Leaving the U.S. with large amount of cash

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Latest post Fri, Nov 25 2016 8:13 AM by CuriousInCa. 6 replies.
  • Tue, Nov 22 2016 4:07 PM

    • Gern
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    Leaving the U.S. with large amount of cash

    Me and my wife(who is from Thailand) were heading to Thailand and we had what we assumed was the correct legal amount $10,000.00 each, but when the jerks at Seatle international airport saw it, they made us miss our flight, and took us down in the gulag for a shake down, and accused us of being criminal. They found nothing criminal but they settled on that I was carrying some of her money(not sure what kind of crime that is?). They took a thousand from it and threw us out in the cold. 

    How do I avoid this situation again? How do I declare my money? 

  • Tue, Nov 22 2016 4:49 PM In reply to

    Re: Leaving the U.S. with large amount of cash

    If you are traveling internationally and don't tell them and they find the money, that makes them suspicious.  They are allowed to detain you.  Have the money in a clear plastic bag, clearly marked in your carry-on and declare it as you walk through.  They can still stop you to verfiy the amount so it you don't want to be stopped, don't carry a large amount of cash. 

  • Wed, Nov 23 2016 10:07 AM In reply to

    • Gern
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    Re: Leaving the U.S. with large amount of cash

    So your saying "don't carry the amount of cash that the law allows"?

    Brilliant, glad I didn't have to pay for that one.

  • Wed, Nov 23 2016 7:34 PM In reply to

    Re: Leaving the U.S. with large amount of cash

    Here's another one that you don't have to pay for.

    There is no limit to the amount of cash you can take out of the country.

    There are just rules you have to follow when you do it, and you obviously didn't follow them.

    Here's a summary of the rules from the US Customs website:

    https://help.cbp.gov/app/answers/detail/a_id/195/~/currency-and-monetary-instruments---amount-that-can-be-brought-into-or-leave

    You could have saved yourself a lot of grief and money by looking it up before you travelled.

    • The right of the people 
    • to keep and bear arms,
    • shall not be infringed.
  • Fri, Nov 25 2016 7:59 AM In reply to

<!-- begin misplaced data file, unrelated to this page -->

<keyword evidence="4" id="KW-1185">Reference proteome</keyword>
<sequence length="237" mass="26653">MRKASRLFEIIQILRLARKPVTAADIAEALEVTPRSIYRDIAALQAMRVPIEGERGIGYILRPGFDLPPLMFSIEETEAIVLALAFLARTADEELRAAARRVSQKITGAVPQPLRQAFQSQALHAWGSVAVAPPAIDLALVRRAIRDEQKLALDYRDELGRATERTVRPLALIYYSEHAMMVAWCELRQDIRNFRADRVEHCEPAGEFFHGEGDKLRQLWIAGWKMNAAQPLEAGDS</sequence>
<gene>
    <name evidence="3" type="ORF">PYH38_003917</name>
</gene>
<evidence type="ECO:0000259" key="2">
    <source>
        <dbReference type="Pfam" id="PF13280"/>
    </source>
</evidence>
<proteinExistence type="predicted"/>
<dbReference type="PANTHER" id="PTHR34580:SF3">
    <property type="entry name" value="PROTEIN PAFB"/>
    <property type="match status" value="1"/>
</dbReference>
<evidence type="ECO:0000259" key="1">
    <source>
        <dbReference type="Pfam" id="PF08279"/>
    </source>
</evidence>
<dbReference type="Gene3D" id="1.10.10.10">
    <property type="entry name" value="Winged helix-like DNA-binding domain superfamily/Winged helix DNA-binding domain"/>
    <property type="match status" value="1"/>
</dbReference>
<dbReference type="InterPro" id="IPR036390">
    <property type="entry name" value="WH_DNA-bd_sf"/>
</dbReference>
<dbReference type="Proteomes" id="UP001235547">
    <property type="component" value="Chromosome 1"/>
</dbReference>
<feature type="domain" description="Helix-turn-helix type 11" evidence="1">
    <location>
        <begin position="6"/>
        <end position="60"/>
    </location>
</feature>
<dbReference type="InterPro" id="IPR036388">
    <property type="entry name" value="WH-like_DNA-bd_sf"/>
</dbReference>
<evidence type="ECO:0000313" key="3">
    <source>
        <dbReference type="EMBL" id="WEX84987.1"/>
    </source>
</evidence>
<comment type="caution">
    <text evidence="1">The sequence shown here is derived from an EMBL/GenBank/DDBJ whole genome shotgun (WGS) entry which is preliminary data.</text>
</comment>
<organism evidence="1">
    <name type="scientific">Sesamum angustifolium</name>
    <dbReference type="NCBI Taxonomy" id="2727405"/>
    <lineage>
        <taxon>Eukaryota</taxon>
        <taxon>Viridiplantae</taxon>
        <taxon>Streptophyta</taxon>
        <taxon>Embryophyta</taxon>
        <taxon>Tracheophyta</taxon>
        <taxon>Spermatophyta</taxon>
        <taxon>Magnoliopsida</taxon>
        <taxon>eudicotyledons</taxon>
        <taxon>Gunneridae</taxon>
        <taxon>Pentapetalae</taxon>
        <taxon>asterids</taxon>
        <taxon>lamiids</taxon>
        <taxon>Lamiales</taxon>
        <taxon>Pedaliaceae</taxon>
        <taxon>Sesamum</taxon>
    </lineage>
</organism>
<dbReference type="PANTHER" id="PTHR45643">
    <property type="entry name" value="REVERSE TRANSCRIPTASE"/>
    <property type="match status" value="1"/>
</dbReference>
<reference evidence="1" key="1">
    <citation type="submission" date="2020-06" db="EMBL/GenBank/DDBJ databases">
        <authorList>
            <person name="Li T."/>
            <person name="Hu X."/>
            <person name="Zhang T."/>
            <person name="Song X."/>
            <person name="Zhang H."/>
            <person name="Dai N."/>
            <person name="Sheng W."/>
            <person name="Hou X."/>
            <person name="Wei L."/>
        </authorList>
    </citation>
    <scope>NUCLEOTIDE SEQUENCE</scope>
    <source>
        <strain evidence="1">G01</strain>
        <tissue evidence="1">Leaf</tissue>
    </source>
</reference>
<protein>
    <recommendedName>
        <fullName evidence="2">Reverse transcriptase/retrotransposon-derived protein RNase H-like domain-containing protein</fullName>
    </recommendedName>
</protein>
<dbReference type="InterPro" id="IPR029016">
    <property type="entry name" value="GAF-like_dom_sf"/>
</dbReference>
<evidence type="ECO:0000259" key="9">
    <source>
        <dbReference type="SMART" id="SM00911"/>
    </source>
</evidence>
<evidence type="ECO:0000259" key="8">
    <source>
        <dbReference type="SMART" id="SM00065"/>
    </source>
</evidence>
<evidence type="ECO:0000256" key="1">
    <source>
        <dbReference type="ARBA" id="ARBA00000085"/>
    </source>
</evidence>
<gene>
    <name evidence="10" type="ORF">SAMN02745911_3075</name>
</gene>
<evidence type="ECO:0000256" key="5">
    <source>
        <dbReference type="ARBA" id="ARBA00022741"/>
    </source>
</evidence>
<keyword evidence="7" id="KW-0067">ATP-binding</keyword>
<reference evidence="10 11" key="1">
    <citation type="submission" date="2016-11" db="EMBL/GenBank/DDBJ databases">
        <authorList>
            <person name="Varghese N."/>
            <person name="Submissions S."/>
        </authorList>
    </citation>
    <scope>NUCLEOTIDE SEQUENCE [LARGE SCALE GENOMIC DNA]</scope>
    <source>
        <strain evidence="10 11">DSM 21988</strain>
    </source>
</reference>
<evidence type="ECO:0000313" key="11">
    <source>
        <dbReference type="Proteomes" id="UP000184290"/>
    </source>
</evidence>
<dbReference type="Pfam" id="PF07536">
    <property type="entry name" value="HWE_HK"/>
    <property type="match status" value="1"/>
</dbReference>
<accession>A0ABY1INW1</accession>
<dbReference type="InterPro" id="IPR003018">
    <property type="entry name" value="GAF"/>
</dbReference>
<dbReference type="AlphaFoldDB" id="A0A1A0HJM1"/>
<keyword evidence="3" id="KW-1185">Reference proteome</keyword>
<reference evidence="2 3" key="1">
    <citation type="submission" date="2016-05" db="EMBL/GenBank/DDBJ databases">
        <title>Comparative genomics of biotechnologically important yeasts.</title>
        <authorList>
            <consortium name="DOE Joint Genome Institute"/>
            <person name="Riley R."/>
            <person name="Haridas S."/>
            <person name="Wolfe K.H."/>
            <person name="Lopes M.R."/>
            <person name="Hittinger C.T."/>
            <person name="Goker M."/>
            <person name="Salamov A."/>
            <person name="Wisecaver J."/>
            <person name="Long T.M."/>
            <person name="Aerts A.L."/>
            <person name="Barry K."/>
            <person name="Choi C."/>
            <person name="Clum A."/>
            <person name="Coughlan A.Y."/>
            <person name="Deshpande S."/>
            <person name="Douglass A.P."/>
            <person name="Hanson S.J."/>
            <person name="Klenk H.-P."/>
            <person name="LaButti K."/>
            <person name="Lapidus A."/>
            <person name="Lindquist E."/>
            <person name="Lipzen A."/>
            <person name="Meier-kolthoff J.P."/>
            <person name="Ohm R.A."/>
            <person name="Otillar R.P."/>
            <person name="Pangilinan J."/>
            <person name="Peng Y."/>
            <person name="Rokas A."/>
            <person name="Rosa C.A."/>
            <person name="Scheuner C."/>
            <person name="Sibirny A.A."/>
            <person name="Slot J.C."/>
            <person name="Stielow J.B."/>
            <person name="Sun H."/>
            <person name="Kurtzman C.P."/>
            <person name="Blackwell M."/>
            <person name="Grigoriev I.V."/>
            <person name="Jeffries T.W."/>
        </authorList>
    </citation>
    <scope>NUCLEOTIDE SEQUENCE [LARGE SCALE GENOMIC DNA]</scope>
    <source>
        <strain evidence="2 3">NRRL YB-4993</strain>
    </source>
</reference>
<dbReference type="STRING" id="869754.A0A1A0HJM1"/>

Re: Leaving the U.S. with large amount of cash

    You can travel with any amount of money or other negotiable financial instruments (checks, moeny orders, etc) you like. 

    You are required to declare amounts over $10,000.  

    Avoiding trouble is really easy. Just fill out FinCen 105 and turn it in when you get to the airport. 

    https://help.cbp.gov/a...

  • Fri, Nov 25 2016 8:07 AM In reply to

    Re: Leaving the U.S. with large amount of cash

    JamyeP:

    If you are traveling internationally and don't tell them and they find the money, that makes them suspicious.  They are allowed to detain you.  Have the money in a clear plastic bag, clearly marked in your carry-on and declare it as you walk through.  They can still stop you to verfiy the amount so it you don't want to be stopped, don't carry a large amount of cash. 

    Bad answer. 

    In advance of the trip, download the FinCen 105 form and fill it out. Get to the airport with enough time to visit a CBP office (usually in the internaional departures terminal), hand over the form and get a receipt.

    Then go through normal TSA Security with your CBP receipt and your money. If TSA finds the money in a search, you need only show them the CBP receipt and you'll be on your way without delay.

    There's no reason to limit the amount of money or finanical instruments you carry, other than fear of theft.

    It's really not that big a deal and totally routine for CBP.  People travel with currency and negotiable instruments all the time. 

  • Fri, Nov 25 2016 8:13 AM In reply to

    Re: Leaving the U.S. with large amount of cash

    Gern:

    They found nothing criminal but they settled on that I was carrying some of her money(not sure what kind of crime that is?). 

    Possibly they suspected "structuring" where one carries money so the other has less than $10,000.

    Example:

    Joe has $2,000 in currency. His wife Mary has $11,000 in currency.

    Mary hands over $3,000 to Joe so she will be carrying less than $10,000 and avoid declaration. That's structuring.

    A recent famous case of structuring involves former House Speaker Dennis Hastert. He was being blackmailed by his own former students that he had sexually molested in the past. Hastert paid off the blackmailers by withdrawing cash in increments of less than $10,000 from his bank, thus avoiding the FinCen reporting requirements,. When this came to light, Hastert was prosecuted for structuring. The statute of limitations on the sexual misconduct had already expired. 

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